But in modern Salem, they’ve discovered that it’s a lot more lucrative to pretend there were real witches in the late 17th, and build a tourist trade by promoting Halloween parades and haunted house tours. Yes, they have a Witch History Museum that tells the real story, but on the whole, it’s more fun to build events around spooky fictional witches instead of focusing on the thing that’s really scary, which is putting Christians in charge of a legal system.

So there are a whole bunch of TV shows and movies that depict real witches on the scene of the Salem witch trials — Charmed, Bewitched, Hocus Pocus, Sabrina the Teenage Witch, I Married a Witch, The Vampire Diaries, that WGN Salem series with sexy versions of John Alden and Mary Sibley. This is basically like making a TV show about the Holocaust in which the Jews kind of deserved it.

Continue reading Episode 1165: In the Haze of History

Episode 1162: The Tribulations

“Counselor, I do not need you to tell me the laws of this state that I am honor-bound to withhold!”

A death, a dream, a Trask yelling witchcraft — yep, just another episode of Dark Shadows.

Today, Trask finds Quentin kneeling over a dead body, just like he did in episode 1156, a little over a week ago. Then Gerard casts a spell that sends Daphne a sexy dream, just like episodes 1146, 1151 and 1158. And Desmond says that the evidence against Quentin is circumstantial, just like he did yesterday and the day before, and for all I know he’s going to say it again tomorrow, and every day for the rest of our lives.

Man, I wish something would happen today that we haven’t seen recently, and I’m sure I will never regret making that wish.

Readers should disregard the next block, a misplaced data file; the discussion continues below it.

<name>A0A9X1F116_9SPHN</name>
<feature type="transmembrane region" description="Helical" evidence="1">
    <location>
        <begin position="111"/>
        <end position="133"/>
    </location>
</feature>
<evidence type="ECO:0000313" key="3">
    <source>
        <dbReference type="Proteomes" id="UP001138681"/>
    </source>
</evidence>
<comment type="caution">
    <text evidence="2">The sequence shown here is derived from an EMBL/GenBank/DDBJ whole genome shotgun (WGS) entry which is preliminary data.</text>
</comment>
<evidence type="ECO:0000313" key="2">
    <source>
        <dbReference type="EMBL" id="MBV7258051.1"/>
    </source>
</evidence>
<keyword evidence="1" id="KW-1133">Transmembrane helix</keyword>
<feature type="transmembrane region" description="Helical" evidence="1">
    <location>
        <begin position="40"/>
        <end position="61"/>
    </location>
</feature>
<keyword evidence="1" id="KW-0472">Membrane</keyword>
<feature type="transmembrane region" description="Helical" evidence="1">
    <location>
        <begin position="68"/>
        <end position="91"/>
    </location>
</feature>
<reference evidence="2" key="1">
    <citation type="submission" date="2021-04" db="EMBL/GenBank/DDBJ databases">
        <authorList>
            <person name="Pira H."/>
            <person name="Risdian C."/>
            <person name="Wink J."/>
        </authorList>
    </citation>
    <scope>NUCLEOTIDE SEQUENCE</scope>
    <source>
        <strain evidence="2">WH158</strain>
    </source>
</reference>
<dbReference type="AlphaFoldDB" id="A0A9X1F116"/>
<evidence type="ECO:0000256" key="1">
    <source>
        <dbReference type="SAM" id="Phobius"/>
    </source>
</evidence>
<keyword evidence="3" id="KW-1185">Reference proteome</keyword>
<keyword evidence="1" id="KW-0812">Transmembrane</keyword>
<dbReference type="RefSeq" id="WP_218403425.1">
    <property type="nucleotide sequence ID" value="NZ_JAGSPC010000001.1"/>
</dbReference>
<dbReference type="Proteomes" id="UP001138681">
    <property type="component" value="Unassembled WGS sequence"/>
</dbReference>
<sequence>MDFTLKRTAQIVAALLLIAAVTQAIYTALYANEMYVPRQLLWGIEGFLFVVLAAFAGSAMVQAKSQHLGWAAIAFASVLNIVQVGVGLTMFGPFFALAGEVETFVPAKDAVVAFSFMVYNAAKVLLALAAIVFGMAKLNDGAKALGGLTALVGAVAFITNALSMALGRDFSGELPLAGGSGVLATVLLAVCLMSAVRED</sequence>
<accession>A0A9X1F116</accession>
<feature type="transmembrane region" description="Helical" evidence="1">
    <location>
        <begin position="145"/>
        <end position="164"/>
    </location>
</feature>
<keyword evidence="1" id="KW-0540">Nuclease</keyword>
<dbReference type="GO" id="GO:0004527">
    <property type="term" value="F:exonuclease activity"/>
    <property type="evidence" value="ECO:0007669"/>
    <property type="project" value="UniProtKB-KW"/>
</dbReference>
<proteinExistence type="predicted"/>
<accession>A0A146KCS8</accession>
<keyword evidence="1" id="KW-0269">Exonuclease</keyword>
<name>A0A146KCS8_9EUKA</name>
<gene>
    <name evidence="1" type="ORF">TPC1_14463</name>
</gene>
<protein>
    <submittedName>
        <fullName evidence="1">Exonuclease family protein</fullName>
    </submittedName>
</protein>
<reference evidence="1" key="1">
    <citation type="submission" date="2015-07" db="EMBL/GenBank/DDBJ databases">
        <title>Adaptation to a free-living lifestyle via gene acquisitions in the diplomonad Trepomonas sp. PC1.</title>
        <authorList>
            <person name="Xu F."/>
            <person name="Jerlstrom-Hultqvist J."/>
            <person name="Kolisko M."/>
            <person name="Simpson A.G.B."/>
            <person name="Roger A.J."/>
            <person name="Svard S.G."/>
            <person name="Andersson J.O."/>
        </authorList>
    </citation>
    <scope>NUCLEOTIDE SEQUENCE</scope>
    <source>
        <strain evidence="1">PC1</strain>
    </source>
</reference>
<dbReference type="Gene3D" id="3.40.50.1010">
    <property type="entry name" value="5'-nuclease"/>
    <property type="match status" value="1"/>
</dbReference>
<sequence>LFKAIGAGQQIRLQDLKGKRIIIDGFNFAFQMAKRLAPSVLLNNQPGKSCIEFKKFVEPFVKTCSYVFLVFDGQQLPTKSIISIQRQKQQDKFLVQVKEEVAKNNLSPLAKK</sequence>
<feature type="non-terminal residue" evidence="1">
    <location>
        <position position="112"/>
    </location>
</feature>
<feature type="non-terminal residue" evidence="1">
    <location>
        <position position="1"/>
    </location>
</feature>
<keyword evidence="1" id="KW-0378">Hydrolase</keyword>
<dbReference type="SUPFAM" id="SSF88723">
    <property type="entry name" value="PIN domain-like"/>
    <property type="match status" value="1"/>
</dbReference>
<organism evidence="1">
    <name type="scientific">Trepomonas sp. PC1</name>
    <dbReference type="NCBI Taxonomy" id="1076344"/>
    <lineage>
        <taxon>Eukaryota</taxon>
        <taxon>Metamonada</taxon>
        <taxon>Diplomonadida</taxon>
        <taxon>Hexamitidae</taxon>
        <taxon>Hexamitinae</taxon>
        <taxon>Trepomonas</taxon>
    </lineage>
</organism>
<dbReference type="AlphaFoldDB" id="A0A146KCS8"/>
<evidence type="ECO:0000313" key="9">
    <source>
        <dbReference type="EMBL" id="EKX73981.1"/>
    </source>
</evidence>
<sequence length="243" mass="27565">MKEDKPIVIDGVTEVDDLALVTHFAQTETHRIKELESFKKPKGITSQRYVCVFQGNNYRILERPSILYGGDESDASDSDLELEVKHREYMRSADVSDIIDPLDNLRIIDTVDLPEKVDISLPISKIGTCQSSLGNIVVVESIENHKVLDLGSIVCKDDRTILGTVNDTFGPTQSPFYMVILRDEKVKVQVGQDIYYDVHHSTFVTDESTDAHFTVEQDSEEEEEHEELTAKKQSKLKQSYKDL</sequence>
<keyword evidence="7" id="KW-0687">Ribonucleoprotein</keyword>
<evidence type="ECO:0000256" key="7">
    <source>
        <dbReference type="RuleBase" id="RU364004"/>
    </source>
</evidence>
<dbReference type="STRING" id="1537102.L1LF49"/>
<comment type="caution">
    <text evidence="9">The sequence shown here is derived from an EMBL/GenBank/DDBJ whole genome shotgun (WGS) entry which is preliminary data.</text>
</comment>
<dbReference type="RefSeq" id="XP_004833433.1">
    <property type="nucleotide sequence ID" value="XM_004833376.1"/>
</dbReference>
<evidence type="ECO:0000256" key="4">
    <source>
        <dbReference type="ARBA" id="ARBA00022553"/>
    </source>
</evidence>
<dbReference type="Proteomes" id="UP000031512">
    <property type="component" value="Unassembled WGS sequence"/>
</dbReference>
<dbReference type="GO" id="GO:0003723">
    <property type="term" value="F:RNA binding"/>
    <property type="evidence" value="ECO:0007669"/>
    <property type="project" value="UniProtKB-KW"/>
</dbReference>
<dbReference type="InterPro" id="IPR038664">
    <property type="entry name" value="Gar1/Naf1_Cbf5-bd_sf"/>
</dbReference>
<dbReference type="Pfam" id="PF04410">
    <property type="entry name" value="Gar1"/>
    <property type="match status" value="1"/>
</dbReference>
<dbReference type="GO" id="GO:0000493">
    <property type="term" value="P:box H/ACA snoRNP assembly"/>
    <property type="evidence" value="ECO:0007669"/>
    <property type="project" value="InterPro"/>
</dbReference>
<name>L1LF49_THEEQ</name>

Continue reading Episode 1162: The Tribulations

Time Travel, part 11: Trial’s an Error

“It was some kind of mumbo-jumbo!”

Meanwhile, it’s 1790, and governess Victoria Winters is trapped by time, stuck two centuries early with no ride home. She’s been locked up and accused of terrible things, and now she’s on trial for her life, represented by pop-eyed barrister Peter Bradford. Opposing counsel is the Reverend Trask, who’s assisted by reckless spinster Abigail Collins and his own eyebrows, not necessarily in that order. And the Countess Natalie DuPres is terribly worried about her niece Josette, a young woman who seems entirely unable to date anyone with more than a couple of days to live.

Oh, and Barnabas — d’you remember Barnabas? He used to be the main character on this television show — Barnabas is in a box, all by himself.

Continue reading Time Travel, part 11: Trial’s an Error

Episode 883: The Tate Murders

“You know, I rather look forward to going to the future as Barnabas Collins.”